The mark of a good novel, in my opinion, is characters that are believably rendered. When it comes to historical fiction, where the stories are often populated by real people, it requires tremendous skill and attention to detail to take the research and surface-level accounts of the historical figure and turn them into a seamless and well-rounded character portrayal. Like Netflix's The Crown, the following books all dip into the dramas of the British royal family in the 20th Century.
On March 8th, Canada recognizes International Women’s Day, celebrating the social, economic, cultural and political achievements of women and girls, and raising awareness of the work left to be done.
On March 1, the United Nations recognizes Zero Discrimination Day, promoting equality before the law. The UN encourages citizens to speak out so that everyone has equal opportunity to achieve their dreams. This year the theme coincides with discrimination faced by women and girls in all their diversity.
Picture book authors and illustrators amaze me -- in very few pages and with minimal words they are able to address subjects that are real, are powerful and often the messages contained in them are so helpful for parents, caregivers and teachers trying to help their children understand. As this pandemic sets in to its second year I am thrilled that there are some picture books that capture the way the world is for us today.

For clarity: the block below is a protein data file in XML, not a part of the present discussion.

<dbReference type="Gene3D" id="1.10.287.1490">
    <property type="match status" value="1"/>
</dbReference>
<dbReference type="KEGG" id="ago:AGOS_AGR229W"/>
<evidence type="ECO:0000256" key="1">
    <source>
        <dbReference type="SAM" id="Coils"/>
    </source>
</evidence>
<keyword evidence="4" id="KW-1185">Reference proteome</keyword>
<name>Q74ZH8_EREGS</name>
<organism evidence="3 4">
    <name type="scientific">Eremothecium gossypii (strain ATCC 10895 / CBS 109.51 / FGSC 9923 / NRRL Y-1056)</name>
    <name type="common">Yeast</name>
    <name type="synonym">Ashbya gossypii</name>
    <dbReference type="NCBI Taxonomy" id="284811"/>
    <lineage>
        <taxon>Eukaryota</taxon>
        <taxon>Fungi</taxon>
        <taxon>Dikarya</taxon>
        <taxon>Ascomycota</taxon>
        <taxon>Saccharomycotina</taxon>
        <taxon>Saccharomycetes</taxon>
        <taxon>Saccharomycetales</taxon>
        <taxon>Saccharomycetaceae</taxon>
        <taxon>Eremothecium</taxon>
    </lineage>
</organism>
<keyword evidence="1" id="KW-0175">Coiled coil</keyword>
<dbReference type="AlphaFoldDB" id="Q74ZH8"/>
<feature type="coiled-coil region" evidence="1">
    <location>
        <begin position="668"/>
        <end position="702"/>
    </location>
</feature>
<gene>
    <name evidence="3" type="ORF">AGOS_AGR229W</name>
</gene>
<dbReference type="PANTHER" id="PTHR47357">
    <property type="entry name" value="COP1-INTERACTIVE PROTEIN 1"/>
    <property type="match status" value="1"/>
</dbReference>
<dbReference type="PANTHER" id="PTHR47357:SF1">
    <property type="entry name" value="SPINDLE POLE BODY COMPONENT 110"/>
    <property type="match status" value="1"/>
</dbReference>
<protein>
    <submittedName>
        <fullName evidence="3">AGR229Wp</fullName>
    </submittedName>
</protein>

Since I spend a lot of time reading, I often come across books that I would like to talk about in this column, but for whatever reason the opportunity just doesn't present itself. With that being said, the following are ten mini reviews for ten completely random books. There are some hits, and some misses, and hopefully one or two will pique your interest.
This month we are celebrating the many achievements and contributions made by Black Canadians who have helped shape Canada into the culturally diverse and compassionate place it is today. Often overlooked is the fact the Black Canadians were enslaved here too. Black History Month is an opportunity for the majority of Canadians to learn about the experiences of Black Canadians in our society and the vital role this community has played throughout our shared history.
Admittedly missing my dose of apocalyptic zombie-based television shows, I have delved into books of the same genre. I tried a ‘flashback’ novel from 2010 called Rot & Ruin by Jonathan Maberry, a young adult novel in a four-book series.
Rub a dub, dub, James Bond in a tub. February 9th is Read in the Tub Day and what better way to celebrate it than by looking into some books relating to a tub theme!
During the latter half of 2020, there was a stretch of time where I just wasn't interested in reading psychological thrillers. Ever since Gone Girl was released almost ten years ago, they have been churned out non-stop and I was beginning to find that only in rare cases did they still have the ability to surprise me. I know that I'm not alone in this.
The Covid-19 Pandemic had squashed a lot of plans this year, especially when it comes to travel. Good thing we still have books to take us to all the places we want to go! This year’s Family Literacy Day theme is all about traveling the world together through books! Check out these great picks below to start your family adventure around the world from the safety of your own home!